Making a statement

The fallout of the grand jury decision in the case of Michael Brown has seemingly divided the nation, as the folks living in ground zero, Ferguson, Missouri, begin to pick up the pieces, make sense of things, and move on.  Predictably, the grand jury’s decision has led to an outpouring of opinions and thoughts, as everyone with a mouth is drawing their line in the sand and sticking to their guns.  Most tragedies devolve into a political argument, and the Ferguson case is no different.

So when several St. Louis Rams players entered their most recent game with their hands in the air in sort of an “I surrender” motion, eyebrows were raised.  The participating players, all of whom were black, entered their game with their hands in the air, signifying the gesture Brown allegedly made before being gunned down by Darren Wilson.  The gesture on the part of the Rams’ players was meant to be a political statement, showing they clearly were not in favor of the grand jury’s ruling.

For some, this symbolic gesture by the Rams’ players reminded them of the 1968 Olympics, when Tommie Smith and John Carlos raised their fists clad in a black glove during the national anthem as they were awarded their gold and bronze medals, respectively.  No doubt you’ve seen the image, it’s one of the most iconic of all time:

This salute was viewed by many (even today) to be a symbol of “Black power”.  Keep in mind, this was 1968, so it’s likely these guys still faced racism, persecution, and hate when they returned home from the Summer Games.  There was a lot of meaning behind this gesture.  It was extremely political in nature.  However, Tommie Smith clarified the gesture, stating “it wasn’t a ‘black power’ salute, but a ‘human rights’ salute”.  Obviously, to a degree the two athletes were advocating for their own race to be accepted and treated equally, but most of all this salute was about empowering all the minorities who had seen persecuted and hated.  If you look closely at the jackets, you will notice a little white badge.  In this photo, the poor white dude appears to have been put on the spot a bit.  His name is Peter Norman, and not only was he completely supportive of the message and the gesture, but he joined Smith and Carlos in donning the human rights badge.

This was 1968.  What Smith and Carlos did was one of the defining moments of the civil rights movement.  This was a time when equal rights were not guaranteed for all.  It was a different time.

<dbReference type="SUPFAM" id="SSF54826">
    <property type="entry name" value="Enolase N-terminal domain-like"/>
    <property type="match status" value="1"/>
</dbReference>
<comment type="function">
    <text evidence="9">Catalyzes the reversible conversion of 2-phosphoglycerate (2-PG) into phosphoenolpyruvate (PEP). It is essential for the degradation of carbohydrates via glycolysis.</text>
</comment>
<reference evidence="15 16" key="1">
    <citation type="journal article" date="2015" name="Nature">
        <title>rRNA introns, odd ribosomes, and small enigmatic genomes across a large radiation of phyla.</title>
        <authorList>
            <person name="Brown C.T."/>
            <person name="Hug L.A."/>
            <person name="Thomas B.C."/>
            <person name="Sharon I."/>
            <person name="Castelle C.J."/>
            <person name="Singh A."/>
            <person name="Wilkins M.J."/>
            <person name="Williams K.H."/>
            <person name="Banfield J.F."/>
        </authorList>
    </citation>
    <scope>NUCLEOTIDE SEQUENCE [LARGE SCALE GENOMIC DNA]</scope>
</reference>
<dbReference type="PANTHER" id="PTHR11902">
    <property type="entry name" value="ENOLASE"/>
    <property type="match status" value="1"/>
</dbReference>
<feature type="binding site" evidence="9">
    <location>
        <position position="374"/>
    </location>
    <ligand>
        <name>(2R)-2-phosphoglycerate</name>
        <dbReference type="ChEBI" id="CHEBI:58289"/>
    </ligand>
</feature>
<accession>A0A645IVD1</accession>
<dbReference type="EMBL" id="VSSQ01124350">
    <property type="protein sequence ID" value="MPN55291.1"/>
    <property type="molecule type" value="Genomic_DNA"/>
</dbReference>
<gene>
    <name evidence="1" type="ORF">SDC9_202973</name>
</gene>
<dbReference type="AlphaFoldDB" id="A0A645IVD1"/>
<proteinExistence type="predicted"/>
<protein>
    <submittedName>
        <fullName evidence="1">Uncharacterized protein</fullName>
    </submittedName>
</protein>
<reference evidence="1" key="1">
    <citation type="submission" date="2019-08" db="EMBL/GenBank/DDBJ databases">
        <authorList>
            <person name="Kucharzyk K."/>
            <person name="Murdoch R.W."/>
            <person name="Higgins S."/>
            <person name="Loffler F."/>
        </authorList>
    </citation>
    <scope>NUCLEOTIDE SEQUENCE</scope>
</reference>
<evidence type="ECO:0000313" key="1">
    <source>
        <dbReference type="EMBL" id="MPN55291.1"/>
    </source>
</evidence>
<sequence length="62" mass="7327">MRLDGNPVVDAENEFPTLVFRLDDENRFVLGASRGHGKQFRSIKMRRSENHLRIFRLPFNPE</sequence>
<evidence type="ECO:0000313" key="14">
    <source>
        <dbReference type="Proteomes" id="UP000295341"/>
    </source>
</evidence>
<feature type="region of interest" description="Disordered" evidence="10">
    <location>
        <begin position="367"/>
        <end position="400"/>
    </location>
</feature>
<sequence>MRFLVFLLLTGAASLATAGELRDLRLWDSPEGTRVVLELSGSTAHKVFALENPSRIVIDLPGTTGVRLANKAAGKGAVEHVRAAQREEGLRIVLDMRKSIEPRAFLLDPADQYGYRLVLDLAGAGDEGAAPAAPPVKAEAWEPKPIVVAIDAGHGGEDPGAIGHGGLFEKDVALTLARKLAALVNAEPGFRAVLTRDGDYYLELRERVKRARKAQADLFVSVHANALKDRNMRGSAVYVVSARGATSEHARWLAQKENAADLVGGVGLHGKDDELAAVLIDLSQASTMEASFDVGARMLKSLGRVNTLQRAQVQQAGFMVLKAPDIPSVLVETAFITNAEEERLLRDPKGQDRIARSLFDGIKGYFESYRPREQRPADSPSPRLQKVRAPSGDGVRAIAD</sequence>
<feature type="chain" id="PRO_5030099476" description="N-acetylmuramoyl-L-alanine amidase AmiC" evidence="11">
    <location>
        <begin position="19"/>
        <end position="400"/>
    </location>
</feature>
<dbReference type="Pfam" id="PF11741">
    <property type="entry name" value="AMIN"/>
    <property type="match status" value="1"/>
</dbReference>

I would be naive to suggest racism and hatred ceased to exist in 2014.  Frankly, it’s still very prevalent in society, as even innocent sounding stereotypes still suggest the huge divide was face in equality.  My best friend at work went to the same college as me, a small college in a rural town.  He grew up near the city, and when he got to college he told me everything seemed so different.  He thought all of Pennsylvania was like Pittsburgh or Philly.  The first week he was there he went for a haircut, and since the town had a non-existent population of African-Americans, the barber questioned him.  He said the one thing that really stuck out is when they asked him “what it was like in the big city?”  One of the barbers told him they heard you wold be shot dead for being the wrong color in Pittsburgh.

That’s a very disturbing thought to me.  A town within driving distance of the city had residents who sincerely thought you would be gunned down the second you set foot within the city limits for being the wrong color.  Residents of these small towns think white folks like themselves would be the victims of random, race related violence.  It’s kind of funny, but at the same time it really shows how significant this cultural divide is between people from different backgrounds.

I don’t know what happened that day in Ferguson.  Speculation about the events of that day will only lead to more confusion and unrest, and I just need to have faith the justice system made the right decision.  The only thing I know for sure is a young man lost his life, and another man lost most of what was left of his.  Darren Wilson will likely be treated as a criminal for the rest of his life.  He’s probably going to move out of Missouri.  He almost certainly will never work in law enforcement again.

When the Rams’ players attempted to make a statement by raising their hands as if surrendering, they may have intended their message to be “we support Mike Brown.”  I can understand wanting to do that.  Taking a stance is certainly within their rights as human beings.  However, the gesture they chose also conveyed a message of “Darren Wilson is guilty of murder.”  Implying guilt on the part of a party who has been proven not guilty is not fair.  It’s almost as if Wilson is facing double-jeopardy in the public eye.  Many athletes took to social media to vent their frustrations about the grand jury decision.  Some even supported Officer Wilson.  A group of players getting together and doing a pre-game routine such as that comes off as if the team itself is conveying the message.  People watching weren’t thinking “Stedman Bailey and Tavon Austin support Michael Brown and are frustrated with the grand jury’s decision.”  They are thinking “the St. Louis Rams think Darren Wilson is a murderer.”

This case obviously hits home for a lot of young, black athletes.  Especially those who may have come from a “tough” neighborhood like Ferguson, where they feel like the police force didn’t treat them fairly.  I can’t pretend to understand how that feels, but I can understand why they would feel that way.  I just really think there’s better, more tasteful ways to make a statement.


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